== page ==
On paper I’m a pretty smart guy and I’m way into unions.

    I find the assertion that unions are only for stupid people to be highly offensive.

  13. Posted September 2, 2011 at 8:18 am | Permalink

    Meant to tell you…per our union rep…class size is now 40 (k-3), 45 (4-5), 50 (6-8), 60 (9-12). No more pay for oversize classes, she reminded us (doesn’t affect me as special ed) and oh yeah…our top paid teachers (NOT ME!!!) are making $25k less than those in Plymouth, Bloomfield, Troy, GP, etc. I’m making about half, btw. But please, just pay me in grocery script because I’m just a girl working for pin money….

  14. Posted September 2, 2011 at 8:20 am | Permalink

    Oh yeah, and my friends who did summer school told me that some private company ran in and they had scripts and could not go off script. My friend printed division sheets (on the office printer) and the woman from the company *ran* into her room, waving the dittos and crying, “You can’t use these!!! These aren’t XYZ company worksheets!!11!1111!!!!!!!” and so my friend had to scrap them.

  15. Posted September 2, 2011 at 8:28 am | Permalink

    Okay, just read the comments. Mike, I’m really smart. I’m not shitting you…my IQ is north of 140, I graduated at the top of my college, went to a top law school, passed the 5th hardest Bar Exam in the country, aced grad school. (I’m also fun, funny and good in bed, but this isn’t a personal ad). The reason I am *for* unions is because I have higher cognitive skills and can figure out this:
    For profit school gets $1,000,000 for salaries. They pay teachers $60,000 a year and there are 10 teachers so that means about $600,000 for staff and $400,000 for profit.
    BUT…if they pay us $30,000 per year, times 10 teachers, = $300,000 for salaries, subtract from 1million and now it’s a $700,000 profit.

    See the problem? There is no incentive to pay us more unless they are made to. There is a huge teacher surplus in this country, so please don’t bother saying we could find another job!1!!11! Moreover, I love my job and shouldn’t have to look elsewhere.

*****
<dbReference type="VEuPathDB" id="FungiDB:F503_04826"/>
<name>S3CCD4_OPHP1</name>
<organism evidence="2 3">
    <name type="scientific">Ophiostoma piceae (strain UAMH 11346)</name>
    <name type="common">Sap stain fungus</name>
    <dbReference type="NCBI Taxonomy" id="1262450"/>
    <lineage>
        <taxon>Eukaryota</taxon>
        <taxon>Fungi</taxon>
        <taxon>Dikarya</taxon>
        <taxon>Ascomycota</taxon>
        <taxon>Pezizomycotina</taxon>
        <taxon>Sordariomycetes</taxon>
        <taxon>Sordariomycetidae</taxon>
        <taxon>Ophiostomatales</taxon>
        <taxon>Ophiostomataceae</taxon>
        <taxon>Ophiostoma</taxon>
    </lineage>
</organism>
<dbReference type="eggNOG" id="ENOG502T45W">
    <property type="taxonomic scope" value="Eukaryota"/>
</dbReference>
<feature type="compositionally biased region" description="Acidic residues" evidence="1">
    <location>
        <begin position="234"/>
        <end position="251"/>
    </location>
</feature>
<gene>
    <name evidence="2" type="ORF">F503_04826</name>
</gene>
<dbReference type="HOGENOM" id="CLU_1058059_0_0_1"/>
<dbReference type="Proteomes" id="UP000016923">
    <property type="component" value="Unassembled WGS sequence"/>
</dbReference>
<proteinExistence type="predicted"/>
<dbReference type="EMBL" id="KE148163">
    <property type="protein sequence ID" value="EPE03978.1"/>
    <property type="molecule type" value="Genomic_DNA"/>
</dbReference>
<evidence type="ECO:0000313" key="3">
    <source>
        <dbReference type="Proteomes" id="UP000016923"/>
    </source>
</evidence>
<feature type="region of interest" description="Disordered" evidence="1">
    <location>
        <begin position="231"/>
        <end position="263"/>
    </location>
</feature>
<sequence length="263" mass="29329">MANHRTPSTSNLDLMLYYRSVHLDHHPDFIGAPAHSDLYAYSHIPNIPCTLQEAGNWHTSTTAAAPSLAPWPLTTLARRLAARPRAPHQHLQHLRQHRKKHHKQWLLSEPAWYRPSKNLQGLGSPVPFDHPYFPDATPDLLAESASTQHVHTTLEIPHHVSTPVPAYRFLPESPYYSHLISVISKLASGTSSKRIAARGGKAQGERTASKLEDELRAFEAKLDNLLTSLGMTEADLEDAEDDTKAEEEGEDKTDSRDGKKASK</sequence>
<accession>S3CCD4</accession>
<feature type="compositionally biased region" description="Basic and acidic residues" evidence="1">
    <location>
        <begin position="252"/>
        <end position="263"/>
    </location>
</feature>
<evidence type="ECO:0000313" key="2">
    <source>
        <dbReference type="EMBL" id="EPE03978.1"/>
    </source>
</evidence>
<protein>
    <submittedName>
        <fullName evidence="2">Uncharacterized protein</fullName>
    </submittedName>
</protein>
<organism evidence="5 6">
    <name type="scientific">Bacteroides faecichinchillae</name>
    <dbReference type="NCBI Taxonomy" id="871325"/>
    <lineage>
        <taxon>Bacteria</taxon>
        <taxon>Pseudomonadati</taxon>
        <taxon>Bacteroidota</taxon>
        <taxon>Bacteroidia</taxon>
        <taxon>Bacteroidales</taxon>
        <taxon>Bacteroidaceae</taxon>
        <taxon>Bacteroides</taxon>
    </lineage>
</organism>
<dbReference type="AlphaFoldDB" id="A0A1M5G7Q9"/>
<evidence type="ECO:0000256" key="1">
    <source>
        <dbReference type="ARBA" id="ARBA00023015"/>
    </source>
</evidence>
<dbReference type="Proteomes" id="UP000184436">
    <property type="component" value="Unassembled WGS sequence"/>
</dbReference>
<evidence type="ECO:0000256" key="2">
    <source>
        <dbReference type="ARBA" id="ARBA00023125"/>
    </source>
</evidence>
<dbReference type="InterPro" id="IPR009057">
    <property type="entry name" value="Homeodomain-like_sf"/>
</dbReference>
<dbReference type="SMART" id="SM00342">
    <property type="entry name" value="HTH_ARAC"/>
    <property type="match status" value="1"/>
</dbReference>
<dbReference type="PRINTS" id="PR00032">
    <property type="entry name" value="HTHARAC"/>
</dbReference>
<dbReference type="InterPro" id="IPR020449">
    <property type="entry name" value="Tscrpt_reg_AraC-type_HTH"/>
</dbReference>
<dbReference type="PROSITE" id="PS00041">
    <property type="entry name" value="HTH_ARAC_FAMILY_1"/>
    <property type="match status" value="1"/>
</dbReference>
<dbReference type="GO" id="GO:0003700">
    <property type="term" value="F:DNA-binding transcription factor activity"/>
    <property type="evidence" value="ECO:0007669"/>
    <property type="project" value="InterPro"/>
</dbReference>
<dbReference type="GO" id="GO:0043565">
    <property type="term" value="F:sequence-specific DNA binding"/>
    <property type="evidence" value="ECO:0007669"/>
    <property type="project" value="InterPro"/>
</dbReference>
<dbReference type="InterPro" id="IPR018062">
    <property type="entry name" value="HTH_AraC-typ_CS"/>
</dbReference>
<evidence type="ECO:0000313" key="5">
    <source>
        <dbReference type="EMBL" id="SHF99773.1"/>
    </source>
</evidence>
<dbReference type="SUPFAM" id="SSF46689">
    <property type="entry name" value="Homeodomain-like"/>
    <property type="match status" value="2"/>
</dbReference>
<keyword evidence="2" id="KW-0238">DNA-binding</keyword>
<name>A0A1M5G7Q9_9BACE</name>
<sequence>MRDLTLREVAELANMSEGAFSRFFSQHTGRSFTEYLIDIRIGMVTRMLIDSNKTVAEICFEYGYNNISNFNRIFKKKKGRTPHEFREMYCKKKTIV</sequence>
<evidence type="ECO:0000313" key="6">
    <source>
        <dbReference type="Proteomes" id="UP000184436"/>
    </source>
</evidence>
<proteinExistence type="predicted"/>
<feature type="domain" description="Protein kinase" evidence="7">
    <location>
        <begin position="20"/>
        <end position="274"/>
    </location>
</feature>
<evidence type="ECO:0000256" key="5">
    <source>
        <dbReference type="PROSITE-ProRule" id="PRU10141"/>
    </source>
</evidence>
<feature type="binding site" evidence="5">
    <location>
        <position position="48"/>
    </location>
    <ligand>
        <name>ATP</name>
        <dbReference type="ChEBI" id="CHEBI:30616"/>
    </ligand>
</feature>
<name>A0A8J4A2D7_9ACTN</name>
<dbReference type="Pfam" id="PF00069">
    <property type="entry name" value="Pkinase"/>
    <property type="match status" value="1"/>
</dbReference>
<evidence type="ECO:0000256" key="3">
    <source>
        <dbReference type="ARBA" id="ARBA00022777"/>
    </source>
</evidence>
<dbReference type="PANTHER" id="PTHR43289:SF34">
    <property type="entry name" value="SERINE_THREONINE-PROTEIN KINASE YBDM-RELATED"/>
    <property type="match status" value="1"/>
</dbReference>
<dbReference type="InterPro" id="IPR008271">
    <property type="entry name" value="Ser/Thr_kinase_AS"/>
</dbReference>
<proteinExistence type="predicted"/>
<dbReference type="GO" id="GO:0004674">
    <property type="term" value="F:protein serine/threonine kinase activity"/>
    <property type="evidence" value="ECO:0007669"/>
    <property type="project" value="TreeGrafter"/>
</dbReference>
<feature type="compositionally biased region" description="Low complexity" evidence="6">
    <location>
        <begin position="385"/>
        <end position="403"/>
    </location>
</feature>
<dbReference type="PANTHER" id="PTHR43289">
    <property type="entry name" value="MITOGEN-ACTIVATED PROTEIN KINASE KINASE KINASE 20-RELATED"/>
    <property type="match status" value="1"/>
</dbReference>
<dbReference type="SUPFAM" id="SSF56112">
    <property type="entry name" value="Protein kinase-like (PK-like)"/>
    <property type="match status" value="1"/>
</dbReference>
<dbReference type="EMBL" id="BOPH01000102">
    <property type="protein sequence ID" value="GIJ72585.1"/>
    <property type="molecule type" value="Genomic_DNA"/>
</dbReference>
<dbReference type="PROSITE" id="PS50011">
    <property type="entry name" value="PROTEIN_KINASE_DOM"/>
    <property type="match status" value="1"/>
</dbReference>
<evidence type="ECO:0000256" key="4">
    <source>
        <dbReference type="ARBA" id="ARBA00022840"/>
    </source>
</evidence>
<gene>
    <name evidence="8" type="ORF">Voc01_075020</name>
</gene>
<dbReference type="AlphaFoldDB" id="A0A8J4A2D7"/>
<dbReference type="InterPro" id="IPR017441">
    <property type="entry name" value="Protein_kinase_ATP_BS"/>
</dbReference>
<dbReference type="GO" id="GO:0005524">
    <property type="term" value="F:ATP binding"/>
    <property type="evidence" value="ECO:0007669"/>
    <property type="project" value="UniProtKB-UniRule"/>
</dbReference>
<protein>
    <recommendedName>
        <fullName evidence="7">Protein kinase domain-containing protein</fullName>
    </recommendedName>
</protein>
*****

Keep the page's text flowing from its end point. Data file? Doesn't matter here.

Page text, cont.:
I will try to put it more simply–profit and public education do not belong together. We are not making cars or ass scratchers or the clamps that you can put on your nipples…we are educating children.

    Btw, they’ve already privatized subs in most districts (except mine, which doesn’t have any…at least my school doesn’t) and I think they pull in a whooping $75 a day.

  16. Posted September 2, 2011 at 8:36 am | Permalink

    Btw, Mark, apropos of nothing…I had a dream that you had some weird shipping & receiving scam set up, but it was in zero G. We all had to wear these weird suits and sort of floated around as you packaged shit up.

  17. Glen S.
    Posted September 2, 2011 at 9:35 am | Permalink

    Leave it to today’s Ayn Rand-inspired Republican neo-fascists to seriously propose that something as fundamental to the future of our society — nurturing and educating the next generation of citizens — should become just another “commodity” to be sold off to the lowest-bid (or most politically well-connected) contractor.

    Education is not a “business transaction.” Students are not “units of production.” Teachers are not “associates.” And something as fundamental to having a healthy community and society as a local public school should not be looked upon a “profit center.”